The Impact of Increased Take Home Pay on Your Tax Return

What could increased take-home pay mean for your 2018 tax return?

The recent tax reform has instituted a variety of changes in both individual taxes and business taxes starting in 2018. Many Americans can expect a decrease in tax, and with the new federal withholding tables released earlier this year, an increase in take home pay. Less tax and more pay, what’s not to like?

The goal of this change in federal withholding tables was to adjust for the new changes that will impact individual taxpayers. Some of the major changes include a decrease in tax rates, an increase in the standard deduction, and a repeal of personal exemptions.

However, we have found that the change in withholding may not be enough to cover tax liability in many cases. In the past, many relied on Form W-4 without much extra thought to get them close to the amount needed to pay their tax. This year, we suggest analyzing it a little further. Taxpayers may get less of a refund than they are used to or even owe tax in April 2019, even though their tax rate is lower.

Example: Vince is single, has no dependents, and earns $50,000 in wages in 2017. He is paid on a bi-weekly basis. The result is $296 in federal income tax being withheld from each paycheck or $7,707 withheld for the year. Vince’s actual tax liability, including the 2017 standard deduction of $6,350 and exemption of $4,050, is $5,645. This gives Vince a refund of $2,062.

Under the new tax law, assuming the same income, the 2018 standard deduction of $12,000 and no personal exemption, Vince’s tax liability will be $4,370. Due to the withholding changes implemented in February, Vince’s federal income tax being withheld for the year will be $6,247 (The above $296 for two pay periods and the new rate of $236 for twenty-four pay periods). This gives Vince a refund of $1,877.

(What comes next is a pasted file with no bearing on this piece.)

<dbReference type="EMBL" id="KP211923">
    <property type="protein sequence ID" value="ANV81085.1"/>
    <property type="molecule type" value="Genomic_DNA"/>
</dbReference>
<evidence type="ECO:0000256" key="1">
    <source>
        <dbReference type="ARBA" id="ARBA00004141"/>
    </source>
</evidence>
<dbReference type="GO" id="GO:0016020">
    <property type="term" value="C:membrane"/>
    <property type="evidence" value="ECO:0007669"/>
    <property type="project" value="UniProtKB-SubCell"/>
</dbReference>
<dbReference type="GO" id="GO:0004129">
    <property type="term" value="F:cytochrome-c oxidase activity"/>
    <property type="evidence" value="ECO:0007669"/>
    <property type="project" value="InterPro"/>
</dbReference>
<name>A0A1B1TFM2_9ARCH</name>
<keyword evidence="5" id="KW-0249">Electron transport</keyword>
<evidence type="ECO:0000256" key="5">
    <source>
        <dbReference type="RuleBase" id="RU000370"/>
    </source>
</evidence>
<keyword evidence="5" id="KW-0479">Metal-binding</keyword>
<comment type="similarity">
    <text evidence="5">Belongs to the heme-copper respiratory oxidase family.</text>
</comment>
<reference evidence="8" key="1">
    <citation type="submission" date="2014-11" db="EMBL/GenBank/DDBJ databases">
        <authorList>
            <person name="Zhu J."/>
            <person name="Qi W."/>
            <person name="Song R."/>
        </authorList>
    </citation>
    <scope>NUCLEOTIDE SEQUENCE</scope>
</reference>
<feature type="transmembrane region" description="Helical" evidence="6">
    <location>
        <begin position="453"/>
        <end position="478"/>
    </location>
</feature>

As you can see above, although Vince’s tax liability decreased $1,275 from 2017 to 2018, he receives less of a refund. This example does not take into account any extraneous circumstances such as investment income, itemized deductions or dependents that many taxpayers have. If Vince has other sources of income and got a smaller refund for 2017, he could owe tax for 2018.

Luckily, the IRS has released a tax calculator to help check how much you should be withholding in 2018. If you are not familiar with how to use the calculator, this video will demonstrate how.

If you identify a needed change in your withholding, please contact your employer to fill out a new Form W-4. LBA Haynes Strand can also provide additional analysis and answer any other questions you might have about this subject.